Sunday, September 28, 2014

Indie Review: Three Colors: Blue (1993)

                                             
 
   A Well-Constructed Demonstration Of Grief That Won't Exactly Make The Dedicated Cinephile Feel 'Blue'.

       Grief is probably one of the more basic human emotions. We are all going to experience it at some point in our lives, but in many different ways. Three Colors: Blue, or simply Blue, is a demonstration of grief that is done with realistic storytelling while incorporating beautiful symbolism.

          Story:
        Three Colors: Blue follows the story of a famous composer's wife named Julie (Juliette Binoche) who slowly goes into a depressive state after her husband and child were killed in a car crash. As the film progresses, she slowly starts to detach herself from everything and everyone around her.

           Ups:
        The thing which I loved the most that, in my opinion, makes the film is the performance by Juliette Binoche. What makes this performance so outstanding is that even though Binoche plays a grieving woman, she mostly plays against our sympathy and doesn't go into "woe-is-me" or "I'M ANGRY" territory.  Binoche is a quiet force of nature in this and the power of her restraint helps carry this brilliant film.

        I also really liked the film's color scheme. The film's titular color, blue, follows our main heroine around and to me, it is a representation of Julie's depressed feelings. While she gets rid of most of her belongings, she even keeps a blue lamp in her house, which is a symbol of Julie holding onto her past and having a piece of her family with her, even though looking at it gives her an ache. That is very believable, in my opinion, since whenever most of us experience something really tragic or even really happy, whenever we have something that reminds us of that event, we always want to hold onto it, even when it breaks our hearts. Plus, the film even weaves in colors from the other two films in the Three Colors trilogy: Red and White. For example, there is a scene where Julie is swimming in a blue pool and kids with red bathing suits and white caps are suddenly jumping in. I thought that was a nice touch. Another thing I even noticed was the use of music. When Julie and her husband's assistant Olivier start to form a bond, the music becomes pretty raw and aggressive, which represents Julie's sensual passion, in my opinion. But other than that, the scenes with classical music suddenly thrown in have a much softer tune.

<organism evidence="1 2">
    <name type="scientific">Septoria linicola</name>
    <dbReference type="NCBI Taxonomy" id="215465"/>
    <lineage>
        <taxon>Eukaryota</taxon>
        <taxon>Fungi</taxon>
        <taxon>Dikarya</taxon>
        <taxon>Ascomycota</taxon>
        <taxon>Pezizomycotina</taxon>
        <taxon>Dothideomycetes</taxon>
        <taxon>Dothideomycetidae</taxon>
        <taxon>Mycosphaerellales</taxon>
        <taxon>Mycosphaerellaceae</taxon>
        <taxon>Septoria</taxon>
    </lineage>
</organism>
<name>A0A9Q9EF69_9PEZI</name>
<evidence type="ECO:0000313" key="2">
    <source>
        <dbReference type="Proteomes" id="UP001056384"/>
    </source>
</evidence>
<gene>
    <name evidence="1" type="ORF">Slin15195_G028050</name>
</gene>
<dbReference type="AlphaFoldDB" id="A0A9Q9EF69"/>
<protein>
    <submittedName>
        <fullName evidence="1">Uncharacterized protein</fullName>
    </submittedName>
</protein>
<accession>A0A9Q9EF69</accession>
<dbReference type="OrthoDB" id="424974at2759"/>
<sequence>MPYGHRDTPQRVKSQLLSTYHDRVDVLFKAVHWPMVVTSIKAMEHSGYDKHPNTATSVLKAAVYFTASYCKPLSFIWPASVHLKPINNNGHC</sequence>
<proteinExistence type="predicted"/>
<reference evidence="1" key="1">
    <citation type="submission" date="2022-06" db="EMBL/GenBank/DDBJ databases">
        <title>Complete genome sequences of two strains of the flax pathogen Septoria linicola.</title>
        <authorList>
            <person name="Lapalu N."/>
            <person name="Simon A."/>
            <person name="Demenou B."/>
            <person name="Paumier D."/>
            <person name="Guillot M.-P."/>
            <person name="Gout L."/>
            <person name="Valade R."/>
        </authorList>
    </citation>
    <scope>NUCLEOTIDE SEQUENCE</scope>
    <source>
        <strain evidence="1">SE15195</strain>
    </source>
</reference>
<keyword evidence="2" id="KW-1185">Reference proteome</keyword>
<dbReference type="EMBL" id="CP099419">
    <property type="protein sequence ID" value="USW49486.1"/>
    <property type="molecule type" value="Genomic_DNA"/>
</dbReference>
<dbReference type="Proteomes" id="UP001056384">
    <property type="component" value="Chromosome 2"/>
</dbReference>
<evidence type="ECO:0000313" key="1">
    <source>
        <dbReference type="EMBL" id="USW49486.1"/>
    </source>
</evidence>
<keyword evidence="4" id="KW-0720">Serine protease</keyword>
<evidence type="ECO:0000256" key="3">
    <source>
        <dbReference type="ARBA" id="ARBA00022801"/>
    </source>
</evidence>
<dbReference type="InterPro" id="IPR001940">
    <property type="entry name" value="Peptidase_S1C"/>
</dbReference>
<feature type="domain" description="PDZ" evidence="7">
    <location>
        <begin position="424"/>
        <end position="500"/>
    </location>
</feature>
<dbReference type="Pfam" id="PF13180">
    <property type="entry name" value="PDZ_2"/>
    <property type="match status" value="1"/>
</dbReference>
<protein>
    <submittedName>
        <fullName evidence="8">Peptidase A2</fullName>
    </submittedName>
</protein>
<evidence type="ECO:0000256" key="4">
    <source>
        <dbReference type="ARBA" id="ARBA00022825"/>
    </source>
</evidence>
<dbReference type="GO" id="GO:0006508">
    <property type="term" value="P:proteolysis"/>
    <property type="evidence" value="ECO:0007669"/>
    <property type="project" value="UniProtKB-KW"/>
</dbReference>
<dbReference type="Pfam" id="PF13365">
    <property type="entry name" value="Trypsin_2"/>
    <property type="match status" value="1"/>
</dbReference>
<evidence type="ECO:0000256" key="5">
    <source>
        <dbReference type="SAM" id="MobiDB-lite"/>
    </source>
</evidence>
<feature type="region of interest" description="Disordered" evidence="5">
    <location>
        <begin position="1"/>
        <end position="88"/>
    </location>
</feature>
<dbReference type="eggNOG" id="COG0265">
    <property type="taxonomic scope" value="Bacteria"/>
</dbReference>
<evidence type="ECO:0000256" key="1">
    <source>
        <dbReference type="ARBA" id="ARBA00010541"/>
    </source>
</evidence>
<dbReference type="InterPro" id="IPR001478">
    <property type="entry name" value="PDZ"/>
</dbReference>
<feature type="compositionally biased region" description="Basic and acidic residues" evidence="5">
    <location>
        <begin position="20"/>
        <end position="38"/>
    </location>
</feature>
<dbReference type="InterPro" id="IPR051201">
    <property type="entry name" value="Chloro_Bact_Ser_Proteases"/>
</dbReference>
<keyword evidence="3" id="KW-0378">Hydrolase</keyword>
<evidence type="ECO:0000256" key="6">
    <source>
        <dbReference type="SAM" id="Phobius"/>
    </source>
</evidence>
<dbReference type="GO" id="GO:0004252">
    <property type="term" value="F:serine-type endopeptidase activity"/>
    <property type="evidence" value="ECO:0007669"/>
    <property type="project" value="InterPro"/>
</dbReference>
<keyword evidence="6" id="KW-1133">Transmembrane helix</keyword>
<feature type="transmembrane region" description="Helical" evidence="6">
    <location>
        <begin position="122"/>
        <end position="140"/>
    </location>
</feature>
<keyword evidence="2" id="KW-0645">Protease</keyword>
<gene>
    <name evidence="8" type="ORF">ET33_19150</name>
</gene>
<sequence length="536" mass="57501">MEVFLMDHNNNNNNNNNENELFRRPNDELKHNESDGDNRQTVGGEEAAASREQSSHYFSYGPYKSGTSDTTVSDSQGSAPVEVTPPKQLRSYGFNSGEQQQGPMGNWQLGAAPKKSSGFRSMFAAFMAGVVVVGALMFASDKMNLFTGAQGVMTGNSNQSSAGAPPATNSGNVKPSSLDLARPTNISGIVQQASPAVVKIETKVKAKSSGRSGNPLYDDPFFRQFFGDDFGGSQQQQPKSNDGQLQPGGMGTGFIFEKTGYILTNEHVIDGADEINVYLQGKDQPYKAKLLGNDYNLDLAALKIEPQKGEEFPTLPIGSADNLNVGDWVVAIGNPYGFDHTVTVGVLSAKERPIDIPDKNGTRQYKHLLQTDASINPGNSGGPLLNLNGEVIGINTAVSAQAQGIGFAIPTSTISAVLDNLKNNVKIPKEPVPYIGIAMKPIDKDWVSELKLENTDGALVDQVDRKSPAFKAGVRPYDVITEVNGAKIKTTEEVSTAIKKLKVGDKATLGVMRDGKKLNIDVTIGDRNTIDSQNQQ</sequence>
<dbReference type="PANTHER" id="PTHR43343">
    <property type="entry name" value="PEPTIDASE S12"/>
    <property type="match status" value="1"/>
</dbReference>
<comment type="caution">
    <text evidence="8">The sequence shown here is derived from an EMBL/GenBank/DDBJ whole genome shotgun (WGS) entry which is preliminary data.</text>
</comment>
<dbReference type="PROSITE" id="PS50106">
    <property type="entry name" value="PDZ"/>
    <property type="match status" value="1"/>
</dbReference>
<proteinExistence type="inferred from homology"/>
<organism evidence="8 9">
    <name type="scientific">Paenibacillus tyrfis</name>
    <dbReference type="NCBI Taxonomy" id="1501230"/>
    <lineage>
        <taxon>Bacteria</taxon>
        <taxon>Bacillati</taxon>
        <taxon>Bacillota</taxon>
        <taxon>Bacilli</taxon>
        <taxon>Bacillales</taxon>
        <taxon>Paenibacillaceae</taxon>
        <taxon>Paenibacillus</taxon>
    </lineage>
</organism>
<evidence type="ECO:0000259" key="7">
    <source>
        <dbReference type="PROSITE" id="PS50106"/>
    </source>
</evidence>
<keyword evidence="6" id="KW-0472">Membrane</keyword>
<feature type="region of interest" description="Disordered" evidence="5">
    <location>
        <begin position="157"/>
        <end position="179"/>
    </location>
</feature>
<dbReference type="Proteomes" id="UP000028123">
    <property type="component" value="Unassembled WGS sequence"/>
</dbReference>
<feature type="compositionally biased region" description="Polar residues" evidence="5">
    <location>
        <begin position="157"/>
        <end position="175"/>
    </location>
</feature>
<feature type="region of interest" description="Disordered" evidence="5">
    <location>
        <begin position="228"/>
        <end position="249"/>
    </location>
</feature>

Even though the film delves into the kind of story we've seen before of somebody discovering hidden secrets about his or her family and whatnot, this film is done differently. I thought the whole idea of someone detaching themselves from any type of human connection by not just alienating themselves from other people, but getting rid of all their belongings was interesting. That kind of detachment is what allows Binoche to showcase such complexity in her performance.

         Downs:
         NIL.

         Consensus:
       Overall, Three Colors: Blue is a demonstration of grieving done with such flare and features a phenomenally-acted, multi-faceted performance by Juliette Binoche. The cinematography is beautiful, the music is well-constructed, and the story is done with such heart and soul.

         Would I Recommend It?:
       I would highly recommend it to all the cinephiles out there. This film is one that is shown in film classes and once you watch the film, you can see why.

Grade: A